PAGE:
Why choose purifying plants24/04/2022
They bring nature into our daily lives, their greenery is good for the soul. Indoor plants have many beneficial effects on human beings. But some of them, moreover, can greatly improve our quality of life. Here’s a look at purifying plants.
We don’t know it, but the air in our homes – which are becoming more and more airtight – is often of poorer quality than the air outside. Especially during the long winter months, when the air circulation is, in most cases, deficient. The problem is the harmful volatile organic compounds (VOCs) that emanate from our everyday consumer products more and more.
Formaldehyde, trichloroethylene, benzene, xylene, ammonia: they are found in varnishes and solvents, paints, glues and adhesives, detergents, new furniture, mattresses and box springs, air fresheners and scented candles, printer ink, certain textiles, plastics or building materials… The list is long! And their effects on health can be, to different degrees, multiple: irritation of the eyes, nose and skin, coughs and sore throats, headaches, nausea, numbness, asthma, allergies, and even cancers.
5 purifying plants
Without saying that they replace a good air filtration system, indoor plants can make a difference. And, more importantly, some more than others. That’s what NASA demonstrated by testing about 20 species in a study to improve air quality on the International Space Station. Here are five purifying plants that stood out from the crowd and that – as a bonus! – will suit those who, like me, do not have a green thumb.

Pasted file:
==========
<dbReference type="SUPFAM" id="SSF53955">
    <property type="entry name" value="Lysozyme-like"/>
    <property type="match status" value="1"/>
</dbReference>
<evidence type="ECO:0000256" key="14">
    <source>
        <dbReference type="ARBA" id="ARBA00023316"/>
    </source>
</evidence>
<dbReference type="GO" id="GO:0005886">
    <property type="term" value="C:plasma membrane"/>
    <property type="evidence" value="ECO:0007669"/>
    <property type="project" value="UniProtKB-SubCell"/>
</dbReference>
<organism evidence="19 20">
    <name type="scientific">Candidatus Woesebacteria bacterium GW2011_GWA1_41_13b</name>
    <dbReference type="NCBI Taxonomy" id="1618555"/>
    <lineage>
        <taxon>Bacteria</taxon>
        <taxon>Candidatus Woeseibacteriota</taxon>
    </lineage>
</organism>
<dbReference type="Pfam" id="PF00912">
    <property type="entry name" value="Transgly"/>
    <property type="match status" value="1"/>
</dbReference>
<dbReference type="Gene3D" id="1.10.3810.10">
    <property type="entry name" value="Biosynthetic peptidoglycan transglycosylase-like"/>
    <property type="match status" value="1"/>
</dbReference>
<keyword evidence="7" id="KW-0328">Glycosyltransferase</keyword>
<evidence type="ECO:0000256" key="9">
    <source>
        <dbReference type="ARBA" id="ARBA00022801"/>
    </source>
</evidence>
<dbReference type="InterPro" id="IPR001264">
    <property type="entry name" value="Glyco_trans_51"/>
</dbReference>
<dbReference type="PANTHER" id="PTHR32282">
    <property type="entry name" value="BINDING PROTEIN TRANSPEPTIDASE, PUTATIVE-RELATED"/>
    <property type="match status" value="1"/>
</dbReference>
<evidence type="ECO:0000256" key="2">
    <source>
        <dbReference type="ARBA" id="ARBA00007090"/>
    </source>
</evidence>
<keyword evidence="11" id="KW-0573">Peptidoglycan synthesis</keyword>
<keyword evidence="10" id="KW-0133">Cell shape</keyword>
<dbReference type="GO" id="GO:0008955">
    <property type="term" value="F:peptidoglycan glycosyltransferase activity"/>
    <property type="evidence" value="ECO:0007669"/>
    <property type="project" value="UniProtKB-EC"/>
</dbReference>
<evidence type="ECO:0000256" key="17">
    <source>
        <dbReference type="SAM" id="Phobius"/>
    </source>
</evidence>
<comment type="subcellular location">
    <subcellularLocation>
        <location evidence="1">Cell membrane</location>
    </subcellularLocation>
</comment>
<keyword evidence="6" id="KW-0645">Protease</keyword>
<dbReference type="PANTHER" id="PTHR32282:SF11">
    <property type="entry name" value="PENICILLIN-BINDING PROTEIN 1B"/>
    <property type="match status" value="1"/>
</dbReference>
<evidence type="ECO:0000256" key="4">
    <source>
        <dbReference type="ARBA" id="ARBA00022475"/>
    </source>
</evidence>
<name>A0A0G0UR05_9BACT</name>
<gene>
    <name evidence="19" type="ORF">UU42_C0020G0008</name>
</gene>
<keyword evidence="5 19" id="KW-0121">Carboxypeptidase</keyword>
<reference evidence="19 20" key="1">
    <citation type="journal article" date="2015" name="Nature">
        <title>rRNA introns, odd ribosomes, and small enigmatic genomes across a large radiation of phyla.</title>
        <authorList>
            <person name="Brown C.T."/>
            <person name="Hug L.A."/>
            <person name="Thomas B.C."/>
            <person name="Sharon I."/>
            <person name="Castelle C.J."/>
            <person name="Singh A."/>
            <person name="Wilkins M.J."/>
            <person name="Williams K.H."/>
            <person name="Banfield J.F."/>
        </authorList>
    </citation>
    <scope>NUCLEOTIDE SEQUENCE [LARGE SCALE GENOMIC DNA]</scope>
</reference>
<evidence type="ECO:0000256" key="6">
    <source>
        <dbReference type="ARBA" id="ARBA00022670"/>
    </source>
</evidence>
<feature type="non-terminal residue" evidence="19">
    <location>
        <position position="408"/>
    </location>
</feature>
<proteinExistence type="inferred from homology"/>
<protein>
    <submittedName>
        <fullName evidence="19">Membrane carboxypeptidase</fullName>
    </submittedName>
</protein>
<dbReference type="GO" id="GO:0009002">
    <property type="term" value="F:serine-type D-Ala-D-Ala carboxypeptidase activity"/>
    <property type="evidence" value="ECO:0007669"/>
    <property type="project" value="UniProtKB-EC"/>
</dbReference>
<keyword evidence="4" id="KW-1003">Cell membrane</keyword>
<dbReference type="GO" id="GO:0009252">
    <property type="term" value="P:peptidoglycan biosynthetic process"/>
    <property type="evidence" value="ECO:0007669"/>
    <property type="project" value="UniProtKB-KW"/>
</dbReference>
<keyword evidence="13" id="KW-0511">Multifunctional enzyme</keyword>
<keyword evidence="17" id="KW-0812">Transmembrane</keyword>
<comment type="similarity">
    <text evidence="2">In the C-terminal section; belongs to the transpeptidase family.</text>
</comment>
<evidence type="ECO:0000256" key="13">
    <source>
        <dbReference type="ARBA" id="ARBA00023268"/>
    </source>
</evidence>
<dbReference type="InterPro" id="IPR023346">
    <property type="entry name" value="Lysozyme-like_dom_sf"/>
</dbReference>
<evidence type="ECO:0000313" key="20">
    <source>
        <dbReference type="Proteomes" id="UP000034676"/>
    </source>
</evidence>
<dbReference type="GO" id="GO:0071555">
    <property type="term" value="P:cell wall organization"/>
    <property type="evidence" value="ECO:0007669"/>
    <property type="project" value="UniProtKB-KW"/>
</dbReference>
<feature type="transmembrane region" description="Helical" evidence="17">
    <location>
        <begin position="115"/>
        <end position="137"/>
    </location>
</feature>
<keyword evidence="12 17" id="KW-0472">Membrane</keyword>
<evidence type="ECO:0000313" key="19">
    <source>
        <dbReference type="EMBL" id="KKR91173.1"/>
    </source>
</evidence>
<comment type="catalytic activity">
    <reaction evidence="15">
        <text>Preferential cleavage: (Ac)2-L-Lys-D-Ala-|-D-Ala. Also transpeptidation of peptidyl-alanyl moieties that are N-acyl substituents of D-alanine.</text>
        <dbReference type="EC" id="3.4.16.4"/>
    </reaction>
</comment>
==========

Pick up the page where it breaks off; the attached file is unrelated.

Of tropical origin, pothos is a vine that, if hung, will naturally fall back or, if you provide the support, can climb. It grows quickly, but does not require frequent repotting. Exposure: light without direct sun. Height: up to 2 meters. Watering: only when the soil is dry, without excess.
Certainly one of the most fashionable plants in decoration, the monstera – also a liana of tropical origin – is distinguished by its spectacularly shaped and sized leaves. The best choice for a “jungle” effect at home! Exposure: light without direct sun. Height: from 1 to 3 meters. Watering: Regularly, but not excessively (at the risk of rotting the roots). Spray the foliage periodically, a humidity that your monstera will greatly appreciate.
The moonflower, also called spathiphyllum, produces pretty white flowers… as long as it gets enough light. Although it is a resistant plant, it still needs some care. Exposure: very good light without direct sun. Height : 0,5 to 1 meter. Watering : regular, but limited. It is always better to keep the soil moist than to flood it.
Why is it called “spider plant”? No, it does not attract our eight-legged friends (fortunately). Could it be because of its arching stems that look like spider legs? No, it’s not. Because of the baby plants that develop and hang at the end of long stolons, like a spider hanging from a thread? No way. This South African plant was simply related, when it was named centuries ago, to another one which, it seems, had the power to cure spider bites… Anyway, remember that this is a robust (read: indestructible) plant which multiplies endlessly and is not afraid of humid environments like bathrooms. Exposure: light without direct sun. Height: 30 centimeters. Watering: regular, but not excessive.
Yes, aloe has more than just medicinal properties. It doesn’t just soothe minor scrapes, cuts and burns – it purifies the air. (To learn how to get the healing gel from an aloe leaf, read this.) Interesting fact: its place of origin is unknown… Exposure: good light without direct sun. Height: 0.5 to 1 meter. Watering: regular, but moderate. Space out watering during winter.